- Walter D. Huddleston Collection, 1926-1985. Huddleston, a Democrat, served in the Kentucky State Senate (1965-1972) and the U.S. Senate (1972-1984). He won broad bipartisan respect from both political parties and built his reputation for effectiveness through quiet, hard work, preferring efforts in committee and personal interaction and persuasion to grandstanding. Republican Majority Leader Howard Baker described Huddleston as one of the Senate's ten most effective members. In his first term, he was asked to serve on the Church Committee that investigated intelligence activities and led to the formation of the Senate Select Committee on Intelligence and the creation of the Foreign Intelligence Surveillance Act (FISA) Court. Huddleston was reappointed to the Intelligence Committee in every Congress in which he served. During that period, he authored legislation giving Congress statutory oversight authority of the nation's intelligence efforts. He also served as Vice Chair of the Select Committee on Undercover Activities. Huddleston became a member of the Appropriations Committee in 1975, serving on the Defense Appropriations Subcommittee which oversaw virtually all military spending including major weapon systems. See also the oral history interviews with Walter D. Huddleston in the Louie B. Nunn Center for Oral History.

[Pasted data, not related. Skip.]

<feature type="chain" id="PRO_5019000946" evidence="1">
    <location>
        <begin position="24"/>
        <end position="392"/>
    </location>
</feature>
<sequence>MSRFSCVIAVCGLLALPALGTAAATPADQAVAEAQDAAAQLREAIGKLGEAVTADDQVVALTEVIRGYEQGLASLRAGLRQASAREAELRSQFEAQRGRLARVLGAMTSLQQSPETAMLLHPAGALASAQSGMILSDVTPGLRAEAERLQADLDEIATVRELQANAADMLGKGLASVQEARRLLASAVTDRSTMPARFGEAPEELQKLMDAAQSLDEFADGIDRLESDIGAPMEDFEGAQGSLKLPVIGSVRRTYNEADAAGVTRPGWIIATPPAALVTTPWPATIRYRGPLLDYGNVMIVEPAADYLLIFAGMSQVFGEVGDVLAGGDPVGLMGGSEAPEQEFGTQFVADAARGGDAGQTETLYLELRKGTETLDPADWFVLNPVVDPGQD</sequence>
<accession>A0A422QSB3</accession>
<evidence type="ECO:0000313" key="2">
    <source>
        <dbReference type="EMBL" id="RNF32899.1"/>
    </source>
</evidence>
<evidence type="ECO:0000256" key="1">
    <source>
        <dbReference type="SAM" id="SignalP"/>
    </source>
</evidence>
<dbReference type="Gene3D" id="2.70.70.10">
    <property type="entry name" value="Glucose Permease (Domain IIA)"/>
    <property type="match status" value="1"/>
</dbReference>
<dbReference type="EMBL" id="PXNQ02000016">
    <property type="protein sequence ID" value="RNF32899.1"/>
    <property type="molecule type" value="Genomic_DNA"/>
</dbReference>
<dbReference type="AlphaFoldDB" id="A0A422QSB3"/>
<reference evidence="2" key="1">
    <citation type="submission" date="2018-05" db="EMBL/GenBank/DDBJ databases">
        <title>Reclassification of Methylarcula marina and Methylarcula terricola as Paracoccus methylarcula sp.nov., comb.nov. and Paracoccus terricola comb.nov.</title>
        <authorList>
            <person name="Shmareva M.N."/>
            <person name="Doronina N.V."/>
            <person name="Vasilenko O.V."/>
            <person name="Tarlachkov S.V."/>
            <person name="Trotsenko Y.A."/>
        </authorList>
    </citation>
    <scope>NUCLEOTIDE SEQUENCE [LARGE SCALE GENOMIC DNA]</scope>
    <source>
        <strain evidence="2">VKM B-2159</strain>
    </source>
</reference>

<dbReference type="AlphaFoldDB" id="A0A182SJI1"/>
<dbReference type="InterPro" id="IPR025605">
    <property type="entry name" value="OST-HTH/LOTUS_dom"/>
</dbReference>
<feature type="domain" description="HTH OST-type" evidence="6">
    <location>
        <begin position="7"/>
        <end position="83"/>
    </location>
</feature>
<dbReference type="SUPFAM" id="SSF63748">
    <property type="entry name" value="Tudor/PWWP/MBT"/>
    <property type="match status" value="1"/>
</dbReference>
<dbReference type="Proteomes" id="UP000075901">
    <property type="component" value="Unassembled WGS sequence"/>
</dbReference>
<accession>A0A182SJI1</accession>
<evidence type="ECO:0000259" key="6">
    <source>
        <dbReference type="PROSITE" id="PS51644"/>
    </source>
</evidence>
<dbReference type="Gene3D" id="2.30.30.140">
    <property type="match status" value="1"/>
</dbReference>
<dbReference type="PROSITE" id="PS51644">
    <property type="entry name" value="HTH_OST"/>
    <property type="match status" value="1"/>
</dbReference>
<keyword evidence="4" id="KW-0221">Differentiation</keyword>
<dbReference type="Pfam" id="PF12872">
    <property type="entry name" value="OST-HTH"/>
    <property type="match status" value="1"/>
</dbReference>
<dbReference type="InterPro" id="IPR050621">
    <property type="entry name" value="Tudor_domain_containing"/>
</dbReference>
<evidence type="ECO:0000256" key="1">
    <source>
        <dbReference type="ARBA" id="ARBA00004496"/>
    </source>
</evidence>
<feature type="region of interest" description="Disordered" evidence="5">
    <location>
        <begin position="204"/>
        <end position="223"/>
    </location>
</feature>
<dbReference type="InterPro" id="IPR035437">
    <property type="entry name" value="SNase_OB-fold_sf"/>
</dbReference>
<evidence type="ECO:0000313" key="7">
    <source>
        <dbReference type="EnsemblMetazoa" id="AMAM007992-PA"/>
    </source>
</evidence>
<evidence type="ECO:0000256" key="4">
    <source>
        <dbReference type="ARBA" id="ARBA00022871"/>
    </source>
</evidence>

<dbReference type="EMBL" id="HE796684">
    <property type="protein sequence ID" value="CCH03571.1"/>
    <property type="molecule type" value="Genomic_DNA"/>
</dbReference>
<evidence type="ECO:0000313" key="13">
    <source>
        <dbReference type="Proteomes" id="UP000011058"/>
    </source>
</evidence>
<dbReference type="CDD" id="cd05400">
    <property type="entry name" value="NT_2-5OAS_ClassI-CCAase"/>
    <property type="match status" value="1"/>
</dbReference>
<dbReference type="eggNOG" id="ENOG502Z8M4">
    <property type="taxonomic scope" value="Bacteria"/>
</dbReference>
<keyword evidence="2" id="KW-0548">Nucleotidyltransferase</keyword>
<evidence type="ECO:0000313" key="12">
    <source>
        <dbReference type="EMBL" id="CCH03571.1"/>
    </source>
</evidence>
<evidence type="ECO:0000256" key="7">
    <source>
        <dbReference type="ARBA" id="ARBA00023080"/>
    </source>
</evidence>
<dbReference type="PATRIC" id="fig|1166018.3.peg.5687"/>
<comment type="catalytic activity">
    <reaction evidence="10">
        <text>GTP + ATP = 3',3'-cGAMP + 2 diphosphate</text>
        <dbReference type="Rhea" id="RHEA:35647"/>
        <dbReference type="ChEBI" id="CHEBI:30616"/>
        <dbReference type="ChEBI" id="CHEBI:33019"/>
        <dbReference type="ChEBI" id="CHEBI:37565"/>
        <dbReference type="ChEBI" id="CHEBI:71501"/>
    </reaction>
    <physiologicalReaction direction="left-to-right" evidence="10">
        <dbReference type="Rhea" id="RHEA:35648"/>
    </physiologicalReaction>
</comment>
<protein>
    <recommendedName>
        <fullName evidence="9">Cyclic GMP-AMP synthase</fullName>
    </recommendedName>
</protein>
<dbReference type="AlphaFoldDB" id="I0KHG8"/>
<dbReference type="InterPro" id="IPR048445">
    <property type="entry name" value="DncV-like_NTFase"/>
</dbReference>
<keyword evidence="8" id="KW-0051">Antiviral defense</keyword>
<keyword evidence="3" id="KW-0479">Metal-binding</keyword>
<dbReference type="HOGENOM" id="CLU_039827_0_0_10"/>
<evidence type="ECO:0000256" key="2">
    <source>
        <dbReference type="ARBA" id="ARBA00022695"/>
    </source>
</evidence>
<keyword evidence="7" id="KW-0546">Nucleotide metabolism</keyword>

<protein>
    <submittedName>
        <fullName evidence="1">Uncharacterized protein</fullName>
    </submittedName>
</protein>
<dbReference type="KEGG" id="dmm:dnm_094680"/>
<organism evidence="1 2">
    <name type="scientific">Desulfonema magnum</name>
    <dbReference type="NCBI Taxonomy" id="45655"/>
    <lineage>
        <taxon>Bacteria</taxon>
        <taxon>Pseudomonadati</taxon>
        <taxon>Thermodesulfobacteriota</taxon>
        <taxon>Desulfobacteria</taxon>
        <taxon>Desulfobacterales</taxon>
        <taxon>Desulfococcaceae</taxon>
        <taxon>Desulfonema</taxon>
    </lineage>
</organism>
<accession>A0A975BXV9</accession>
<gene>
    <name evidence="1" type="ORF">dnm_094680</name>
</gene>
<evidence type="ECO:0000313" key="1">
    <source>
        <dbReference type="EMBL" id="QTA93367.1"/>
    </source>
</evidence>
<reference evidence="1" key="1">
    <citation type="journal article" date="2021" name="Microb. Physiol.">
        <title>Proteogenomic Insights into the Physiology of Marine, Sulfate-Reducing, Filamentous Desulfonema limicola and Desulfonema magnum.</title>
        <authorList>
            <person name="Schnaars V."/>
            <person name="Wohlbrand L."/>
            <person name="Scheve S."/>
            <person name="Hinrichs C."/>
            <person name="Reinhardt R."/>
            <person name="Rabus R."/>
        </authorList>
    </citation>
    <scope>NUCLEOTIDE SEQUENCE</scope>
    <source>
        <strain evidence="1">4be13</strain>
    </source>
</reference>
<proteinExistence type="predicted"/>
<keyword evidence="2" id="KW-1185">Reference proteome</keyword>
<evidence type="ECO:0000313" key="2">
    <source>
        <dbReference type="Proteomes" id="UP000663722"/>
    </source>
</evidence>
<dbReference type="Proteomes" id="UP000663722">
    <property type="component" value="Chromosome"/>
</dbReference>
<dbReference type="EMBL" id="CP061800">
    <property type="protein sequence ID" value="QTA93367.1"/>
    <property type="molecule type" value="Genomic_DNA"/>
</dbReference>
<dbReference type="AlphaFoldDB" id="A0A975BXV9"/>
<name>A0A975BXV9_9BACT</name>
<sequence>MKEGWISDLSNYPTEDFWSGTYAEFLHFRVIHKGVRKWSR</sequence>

- . Morton, a Republican, served in the U.S. House of Representatives from 1947-1953. He was appointed Assistant Secretary of State in 1953 and served until 1956. In 1957 he was elected to the U.S. Senate and served until 1969. He was Chairman of the Republican National Committee during the presidential election of 1960. The collection consists of correspondence, photographs, political cartoons, and legislative files. He was serving in the Senate during the Cuban Missile Crisis, the building of the Berlin Wall, and the Vietnam War. Also see the Thruston B. Morton Oral History Project in the Louie B. Nunn Center for Oral History at the University of Kentucky Libraries.
- . Reed was Solicitor General of the U.S. from 1935-1938, and an Associate Justice of the U.S. Supreme Court from 1938-1957. The collection consists of correspondence, memo files, docket books, opinion files, a special master file, published cases, photographs, and memorabilia. He was on the Court during the trials of Alger Hiss from 1949-1950 and Ethel and Julius Rosenberg in 1951 on espionage charges. See also the Stanley F. Reed Oral History Project in the Louie B. Nunn Center for Oral History in the University of Kentucky Libraries.
- . Vinson served in the U.S. House of Representatives from 1925-1929, and again from 1931-1938. He was appointed Secretary of the Treasury in 1945 and served until 1946 when he was appointed Chief Justice of the U.S. Supreme Court. This primary source material consists of correspondence, photographs, court decisions, agency reports, government documents, press releases, statistics, executive orders, and memorabilia. He served until 1953. Vinson was Chief Justice during the Alger Hiss trials from 1949-1950 and the trial of Ethel and Julius Rosenberg in 1951 on espionage charges. See also the Fred M. Vinson Oral History Project in the Louie B. Nunn Center for Oral History in the University of Kentucky Libraries.